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 Post subject: Re: Royal Ballet's 'The Dream' double bill - 2001
PostPosted: Thu May 24, 2001 3:25 am 
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Review in The Stage<P> <BLOCKQUOTE><font size="1" face="Verdana, Arial">quote:</font><HR><BR>The Dream/ Song of the Earth <BR>Royal Opera House <BR>Critics often bemoan the current lack of choreographic talent, and when you see the latest Royal Ballet double bill it is not difficult to see why. The two-piece programme captures the character of the company’s two great choreographers, Frederick Ashton and Kenneth MacMillan, and shows how poorly most living dance makers compare. Critics often bemoan the current lack of choreographic talent, and when you see the latest Royal Ballet double bill it is not difficult to see why. The two-piece programme captures the character of the company’s two great choreographers, Frederick Ashton and Kenneth MacMillan, and shows how poorly most living dance makers compare.<BR><HR></BLOCKQUOTE><P><A HREF="http://www.thestage.co.uk/paper/0121/0206.shtml" TARGET=_blank> More </A><BR>


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 Post subject: Re: Royal Ballet's 'The Dream' double bill - 2001
PostPosted: Thu May 24, 2001 6:38 am 
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Did anyone go? Stuart? This is one program I would very much have liked to see...one of my favorite Ashton works paired with what sounds like a MacMillan of genuine greatness. Both well-cast and wonderfully realized....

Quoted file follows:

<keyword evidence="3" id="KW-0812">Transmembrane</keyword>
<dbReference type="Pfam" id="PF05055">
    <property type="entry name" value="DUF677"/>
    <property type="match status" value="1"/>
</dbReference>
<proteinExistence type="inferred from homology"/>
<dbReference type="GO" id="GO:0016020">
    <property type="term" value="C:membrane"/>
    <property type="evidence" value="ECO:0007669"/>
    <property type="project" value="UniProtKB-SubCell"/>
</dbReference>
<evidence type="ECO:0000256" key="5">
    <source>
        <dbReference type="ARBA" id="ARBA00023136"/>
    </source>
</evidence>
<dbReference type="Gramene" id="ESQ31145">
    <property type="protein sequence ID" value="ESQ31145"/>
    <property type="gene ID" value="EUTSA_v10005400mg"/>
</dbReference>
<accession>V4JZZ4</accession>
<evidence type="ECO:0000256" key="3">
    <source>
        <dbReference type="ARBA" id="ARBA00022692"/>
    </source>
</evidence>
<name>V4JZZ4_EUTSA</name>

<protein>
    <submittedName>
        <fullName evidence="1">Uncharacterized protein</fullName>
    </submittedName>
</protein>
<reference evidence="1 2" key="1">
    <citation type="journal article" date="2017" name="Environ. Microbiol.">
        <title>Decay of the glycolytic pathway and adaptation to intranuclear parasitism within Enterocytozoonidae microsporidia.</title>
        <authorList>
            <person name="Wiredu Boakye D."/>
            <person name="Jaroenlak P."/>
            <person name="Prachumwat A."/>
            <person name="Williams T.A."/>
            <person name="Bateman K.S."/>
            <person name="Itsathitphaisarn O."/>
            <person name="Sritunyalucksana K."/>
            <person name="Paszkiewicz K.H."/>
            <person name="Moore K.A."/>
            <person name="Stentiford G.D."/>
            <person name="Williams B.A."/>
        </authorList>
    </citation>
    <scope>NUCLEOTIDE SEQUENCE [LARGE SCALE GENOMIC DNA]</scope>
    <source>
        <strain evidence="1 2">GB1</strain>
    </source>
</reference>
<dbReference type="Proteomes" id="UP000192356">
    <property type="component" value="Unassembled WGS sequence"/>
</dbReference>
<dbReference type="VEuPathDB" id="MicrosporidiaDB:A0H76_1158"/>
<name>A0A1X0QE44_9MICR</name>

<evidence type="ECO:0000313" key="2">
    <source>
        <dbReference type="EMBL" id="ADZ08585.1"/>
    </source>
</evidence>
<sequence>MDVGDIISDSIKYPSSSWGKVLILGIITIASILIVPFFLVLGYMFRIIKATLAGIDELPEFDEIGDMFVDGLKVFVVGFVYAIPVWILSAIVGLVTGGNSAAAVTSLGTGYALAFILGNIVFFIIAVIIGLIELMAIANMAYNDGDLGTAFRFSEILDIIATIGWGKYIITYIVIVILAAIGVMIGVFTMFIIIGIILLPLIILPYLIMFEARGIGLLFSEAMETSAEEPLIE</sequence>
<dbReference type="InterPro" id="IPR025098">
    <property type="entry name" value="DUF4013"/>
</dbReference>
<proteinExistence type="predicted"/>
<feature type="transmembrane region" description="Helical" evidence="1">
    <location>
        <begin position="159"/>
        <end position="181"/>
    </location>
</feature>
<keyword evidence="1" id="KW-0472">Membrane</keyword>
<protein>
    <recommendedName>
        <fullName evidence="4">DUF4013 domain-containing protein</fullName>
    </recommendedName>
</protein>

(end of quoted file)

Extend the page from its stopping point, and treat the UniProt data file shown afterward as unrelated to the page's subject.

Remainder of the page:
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 Post subject: Re: Royal Ballet's 'The Dream' double bill - 2001
PostPosted: Thu May 24, 2001 7:32 am 
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I have not seen it yet but I am going to attend the last scheduled performance on 31/05/01. I have never seen either work before but from what I gather they are both real masterpieces. I can't wait.


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 Post subject: Re: Royal Ballet's 'The Dream' double bill - 2001
PostPosted: Thu May 24, 2001 8:53 am 
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I'm planning to go Francis, but I'm not sure when. I tend to buy seats on the day.<p>[This message has been edited by Stuart Sweeney (edited May 24, 2001).]


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 Post subject: Re: Royal Ballet's 'The Dream' double bill - 2001
PostPosted: Fri Jun 01, 2001 10:44 am